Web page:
Knowing when to invoice can make all the difference between having a nice flow of money in your business and having no money at all. You can have different invoicing habits for different customers, projects, products or channels – you don’t have to have a one-solution-fits-all approach. In fact, for every small business, invoicing timing is really up to you.

What’s best for your business?

The way you invoice and the point in your business transaction when the invoice goes out is usually dependent on the type of business you run. For example, if you sell your products online, you’ll take payment at the point of purchase, so your invoice is likely to accompany the product when you post it out: you’ll already have received the money – the invoice is really a record of cost, and the receipt is a record of payment.

But if your business is in the service sector, you may not invoice until the work is done – or you may invoice in part before work starts. How you plan this is up to you and the way you want to manage cash flow in your business. Here are the main times when invoices, processing and payments might matter to you:

Before the goods or services are delivered

Most customers are used to paying for goods before they are delivered. If you are going to use this option, you should give your customers clear information on what to expect in terms of delivery, and how they can return their item or claim a refund if they are not satisfied. This is usually done on your website, or in a catalogue if you are selling direct. If you are selling a service, you can make these terms clear in the terms and conditions you send with your quote or proposal.

Paying upfront is a good option for your business because it helps to keep your cash flow in a positive position, and it saves you having to chase payment once you have completed the order. You will have to develop trust with your customers, however, especially for a service-based company, so that they are happy to pay up front.

At staged intervals

Many businesses choose to use staged invoices. This might be 25% up front and the rest on delivery, or it may be in three or four stages as the project progresses. This can work well because you can budget ahead, knowing that certain payments are definitely coming into the business, and it also gives your customer confidence because they are paying for progress and delivery – and they can also budget for the payments.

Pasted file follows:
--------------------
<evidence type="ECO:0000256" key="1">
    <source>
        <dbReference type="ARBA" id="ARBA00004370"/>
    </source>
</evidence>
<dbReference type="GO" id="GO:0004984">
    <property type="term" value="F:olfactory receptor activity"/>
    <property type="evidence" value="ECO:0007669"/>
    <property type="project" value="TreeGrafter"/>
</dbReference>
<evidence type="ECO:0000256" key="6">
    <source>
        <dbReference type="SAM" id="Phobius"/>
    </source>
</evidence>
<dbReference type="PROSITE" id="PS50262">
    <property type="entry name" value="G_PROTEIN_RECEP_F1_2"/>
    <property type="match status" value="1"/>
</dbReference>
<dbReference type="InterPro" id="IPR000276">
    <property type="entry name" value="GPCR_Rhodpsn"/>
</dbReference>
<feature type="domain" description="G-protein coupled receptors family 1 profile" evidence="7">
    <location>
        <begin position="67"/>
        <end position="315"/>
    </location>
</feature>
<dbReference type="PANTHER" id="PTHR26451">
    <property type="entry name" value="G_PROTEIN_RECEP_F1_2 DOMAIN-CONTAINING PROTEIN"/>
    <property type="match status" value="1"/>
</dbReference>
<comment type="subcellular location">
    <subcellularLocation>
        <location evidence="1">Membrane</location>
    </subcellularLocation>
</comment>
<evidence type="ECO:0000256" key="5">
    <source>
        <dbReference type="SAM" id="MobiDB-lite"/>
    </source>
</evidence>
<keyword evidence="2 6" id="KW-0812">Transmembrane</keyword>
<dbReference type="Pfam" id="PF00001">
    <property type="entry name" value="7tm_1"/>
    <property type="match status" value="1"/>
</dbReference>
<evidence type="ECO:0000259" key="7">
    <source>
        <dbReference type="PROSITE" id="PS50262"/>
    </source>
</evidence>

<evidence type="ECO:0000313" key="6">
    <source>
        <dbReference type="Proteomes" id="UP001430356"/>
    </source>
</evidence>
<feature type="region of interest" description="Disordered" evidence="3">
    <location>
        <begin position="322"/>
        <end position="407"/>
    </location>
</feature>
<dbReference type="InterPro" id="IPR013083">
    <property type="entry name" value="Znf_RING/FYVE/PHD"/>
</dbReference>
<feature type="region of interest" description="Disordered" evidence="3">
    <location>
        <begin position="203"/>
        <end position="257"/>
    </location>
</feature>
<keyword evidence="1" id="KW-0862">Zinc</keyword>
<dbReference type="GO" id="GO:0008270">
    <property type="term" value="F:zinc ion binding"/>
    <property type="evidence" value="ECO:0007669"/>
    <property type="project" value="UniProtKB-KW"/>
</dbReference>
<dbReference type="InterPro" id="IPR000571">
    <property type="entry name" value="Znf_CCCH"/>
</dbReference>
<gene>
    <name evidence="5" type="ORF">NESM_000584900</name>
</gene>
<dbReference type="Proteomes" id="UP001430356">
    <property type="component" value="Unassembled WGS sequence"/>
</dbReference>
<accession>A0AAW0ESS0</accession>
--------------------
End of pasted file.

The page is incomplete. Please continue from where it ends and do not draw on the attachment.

If you outsource invoice processing, there is no hassle involved in this type of invoicing, because you can just use your resource to set up the process at the start of the project, and they will automatically handle everything for you.

Once a project is completed

Many businesses choose to send out an invoice once the job is completed. Whilst this is standard practice in many sectors, it can create some difficulties:

  • You have done the work but you may not get paid
  • You have to chase unpaid invoices
  • Customers have their own accounts timescales and your cash flow could suffer from late payments
  • Customers may query the quality of the work in an attempt to reduce the invoice amount, even though you have completed the work as agreed
  • Your customer’s incentive to pay is reduced because you have already supplied the product or service

Whilst a small business bookkeeping service, for example, could issue and chase your invoices for you, your business is still left with a potential cash flow problem if all your invoicing is done once the job is complete.

On a job-by-job basis

You can, of course, agree an invoicing solution on a project-by-project basis with your customer. This might be particularly relevant if you have to buy materials or bring in specific skills in order to fulfil the project, or if the project is long-running and you need to ensure cash flow over that period. In that case, make sure you have a written agreement and an invoicing schedule so that both you and the customer know what to expect.

These are the typical ways to handle small business invoicing – If you’re short on time and need help with invoicing for your business, feel free to call us on 0800 994 9016 or use our contact form in the menu above.


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